Follow me on Twitter: @MMORPGMom

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  • MuppetierMuppetier SouthamptonPosts: 277Member

    Open Groups, one of the things Rift got just right.

    The content has to be designed for them though, a few AFK or out of their depth players has to not stop the group succeeding.

    But a very welcome change from the typical behaviour found in PUGs. Gz to Rift developers for that. This sort of concept is just what is needed to overcome the tendency for everyone to play solo.

     

  • DisdenaDisdena Troy, NYPosts: 1,093Member

    Being unfamiliar with Rift and WAR, I don't understand the open grouping concept from just the info that was in the article. What's to stop someone from joining the group and then just soaking up experience and loot without contributing? Or worse, someone who makes the group even worse than it was without them (for griefing purposes or just from gross incompetance)?

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  • GozerTCGozerTC Barstow, CAPosts: 119Member

    Well the open party system has really made RIFT fun for my wife and I.  We DO dislike having to drop out and reform our party, but that's something we've brought up to the developers already so I don't need to say anything more on that. :) 

     

    That said, being able to just randomly run up on a site and NOT KILL STEAL is a blessing.  I remember people complaining about kill stealing before the whole "tagging" of mobs, and then when tagging became common people would complain about stealing named mobs.  That goes away mostly when everyone in the area can just group up, even if you're not directly working together at least you're not hurting one another.  

     

    I have to admit RIFT has been the first game in a while, thanks to this system, where I've had regular contact with random players.  Cooperative contact I should say.  Hell, some of them even talk! :) 

     

    Current Game: Asssasins Creed 2(PS3, Gamer Tag: Happy_Hubby)
    Current MMO: World of Warcraft and World of Tanks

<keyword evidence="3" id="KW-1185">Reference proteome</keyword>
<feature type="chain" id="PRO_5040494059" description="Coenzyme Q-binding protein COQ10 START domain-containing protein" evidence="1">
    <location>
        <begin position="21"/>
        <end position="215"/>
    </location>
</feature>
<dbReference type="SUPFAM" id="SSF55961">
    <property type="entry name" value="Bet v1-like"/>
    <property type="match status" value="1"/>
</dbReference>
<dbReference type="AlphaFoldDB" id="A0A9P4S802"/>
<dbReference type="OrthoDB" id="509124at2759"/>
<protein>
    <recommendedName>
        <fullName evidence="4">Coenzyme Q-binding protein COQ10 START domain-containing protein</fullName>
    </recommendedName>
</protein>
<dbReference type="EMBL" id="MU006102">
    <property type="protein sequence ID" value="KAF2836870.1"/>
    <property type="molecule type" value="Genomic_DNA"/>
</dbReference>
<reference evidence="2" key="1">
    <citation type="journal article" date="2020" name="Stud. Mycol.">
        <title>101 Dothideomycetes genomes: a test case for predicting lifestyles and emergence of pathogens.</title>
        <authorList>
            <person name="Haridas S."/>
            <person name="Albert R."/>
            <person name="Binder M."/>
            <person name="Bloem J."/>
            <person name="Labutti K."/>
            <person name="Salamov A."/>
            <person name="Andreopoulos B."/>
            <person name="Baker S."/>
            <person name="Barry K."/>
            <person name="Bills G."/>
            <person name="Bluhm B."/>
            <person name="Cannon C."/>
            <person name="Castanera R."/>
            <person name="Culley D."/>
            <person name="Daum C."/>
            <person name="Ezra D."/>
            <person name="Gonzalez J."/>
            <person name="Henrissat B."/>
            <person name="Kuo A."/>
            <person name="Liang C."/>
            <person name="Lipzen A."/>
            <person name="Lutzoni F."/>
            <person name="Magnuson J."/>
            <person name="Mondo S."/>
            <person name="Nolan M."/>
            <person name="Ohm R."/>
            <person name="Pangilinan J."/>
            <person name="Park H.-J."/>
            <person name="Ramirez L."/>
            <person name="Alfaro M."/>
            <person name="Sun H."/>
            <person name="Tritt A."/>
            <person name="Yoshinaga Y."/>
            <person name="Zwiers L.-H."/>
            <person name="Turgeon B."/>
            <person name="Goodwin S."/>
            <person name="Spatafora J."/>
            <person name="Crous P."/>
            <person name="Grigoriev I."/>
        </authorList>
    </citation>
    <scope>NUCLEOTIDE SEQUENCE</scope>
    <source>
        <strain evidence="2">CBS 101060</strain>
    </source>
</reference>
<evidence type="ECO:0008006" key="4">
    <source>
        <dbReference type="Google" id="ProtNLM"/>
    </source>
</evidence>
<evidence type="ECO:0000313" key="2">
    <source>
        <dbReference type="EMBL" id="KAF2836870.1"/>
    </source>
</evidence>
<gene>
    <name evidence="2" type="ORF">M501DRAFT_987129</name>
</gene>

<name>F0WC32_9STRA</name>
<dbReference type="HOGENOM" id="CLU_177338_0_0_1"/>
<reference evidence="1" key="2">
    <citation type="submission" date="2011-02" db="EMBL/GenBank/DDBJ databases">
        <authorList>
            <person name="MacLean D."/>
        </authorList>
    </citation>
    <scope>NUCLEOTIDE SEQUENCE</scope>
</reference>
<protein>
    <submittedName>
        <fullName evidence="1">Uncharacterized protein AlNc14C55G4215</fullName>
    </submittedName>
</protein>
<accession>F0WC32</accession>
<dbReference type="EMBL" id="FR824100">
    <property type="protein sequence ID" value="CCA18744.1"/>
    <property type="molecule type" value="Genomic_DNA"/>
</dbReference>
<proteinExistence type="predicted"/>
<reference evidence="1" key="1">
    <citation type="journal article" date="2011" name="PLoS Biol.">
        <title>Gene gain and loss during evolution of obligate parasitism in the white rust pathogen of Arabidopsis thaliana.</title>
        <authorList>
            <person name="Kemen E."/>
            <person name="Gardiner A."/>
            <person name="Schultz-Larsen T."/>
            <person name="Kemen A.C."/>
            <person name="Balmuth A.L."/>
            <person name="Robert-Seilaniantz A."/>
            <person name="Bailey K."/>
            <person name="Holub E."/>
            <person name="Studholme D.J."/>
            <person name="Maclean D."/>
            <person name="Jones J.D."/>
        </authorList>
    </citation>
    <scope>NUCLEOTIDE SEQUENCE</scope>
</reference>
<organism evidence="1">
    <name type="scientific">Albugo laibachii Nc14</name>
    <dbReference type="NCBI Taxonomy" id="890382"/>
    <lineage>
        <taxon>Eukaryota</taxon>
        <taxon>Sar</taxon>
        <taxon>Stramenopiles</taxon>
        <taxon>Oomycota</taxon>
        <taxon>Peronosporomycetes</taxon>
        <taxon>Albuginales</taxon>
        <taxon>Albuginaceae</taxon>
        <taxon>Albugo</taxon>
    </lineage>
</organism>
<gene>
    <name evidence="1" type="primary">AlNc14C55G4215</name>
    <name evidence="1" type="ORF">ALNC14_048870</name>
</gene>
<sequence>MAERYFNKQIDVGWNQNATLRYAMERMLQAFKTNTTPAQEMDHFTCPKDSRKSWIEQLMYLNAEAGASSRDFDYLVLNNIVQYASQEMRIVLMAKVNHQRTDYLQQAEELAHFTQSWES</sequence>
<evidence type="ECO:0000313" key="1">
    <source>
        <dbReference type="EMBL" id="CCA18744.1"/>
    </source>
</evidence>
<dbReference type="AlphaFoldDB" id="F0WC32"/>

Former Subscribed MMO: Star Trek Online, Aion, WoW, Guild Wars, Eve Online, DAoC, City of Heroes, Shattered Galaxy, 10six.
    Tried: Too many to list

  • YsharrosYsharros Albuquerque, NMPosts: 87Member

    @ Disdena -- technically, nothing, though that's behaviour you'll see in formal smaller groups too. It's an issue now and then (more leeching than griefing that I've seen), but on the whole it's not something I remember seeing all that often.

     

    There will always be people who want to cheat or exploit a system. The problem is, when you start shutting down those systems to shut down the cheaters, you're usually also making life much, much more difficult and less fun for the vast majority of non-cheating players.

     

    It's the same in RL, really. One jerk can ruin a good experience... if you let them. We do have a choice how we react to jerks, and these days I choose to blithely ignore them. I suspect I'll live longer and have more fun. ;)

  • TheLizardbonesTheLizardbones Arkham, VAPosts: 10,910Member


    Originally posted by Ysharros
    @ Disdena -- technically, nothing, though that's behaviour you'll see in formal smaller groups too. It's an issue now and then (more leeching than griefing that I've seen), but on the whole it's not something I remember seeing all that often.
     
    There will always be people who want to cheat or exploit a system. The problem is, when you start shutting down those systems to shut down the cheaters, you're usually also making life much, much more difficult and less fun for the vast majority of non-cheating players.
     
    It's the same in RL, really. One jerk can ruin a good experience... if you let them. We do have a choice how we react to jerks, and these days I choose to blithely ignore them. I suspect I'll live longer and have more fun. ;)


    With rifts, your reward is based on participation. You have to do something. It may or may not be a useful something, but you have to do something. I've actually tested this. The fewer things you hit or the fewer people you heal, the less your reward.

    The reward is actually separate from your membership in the group. You could be a member in a group that's at another rift entirely and your reward for what you did would be the same.

    I'm not sure about other stuff like regular mob killing or Warfronts. It seems like you can get credit for doing very little, but I haven't done nothing in either of these situations, so I'm not sure.

    I can not remember winning or losing a single debate on the internet.

  • jakinjakin somewhere, ONPosts: 243Member Common

    Originally posted by Disdena



    Being unfamiliar with Rift and WAR, I don't understand the open grouping concept from just the info that was in the article. What's to stop someone from joining the group and then just soaking up experience and loot without contributing? Or worse, someone who makes the group even worse than it was without them (for griefing purposes or just from gross incompetance)?


     

    Dunno if Rift is exactly the same but WAR's open groups are the same notion as a closed group just with automatic inviting.  If someone joins and the group leader (either the one that formed the open group or randomly assigned if the original leader leaves) doesn't want them there they can still kick them out - but there's nothing preventing the offender from rejoining unless the leader closes the group.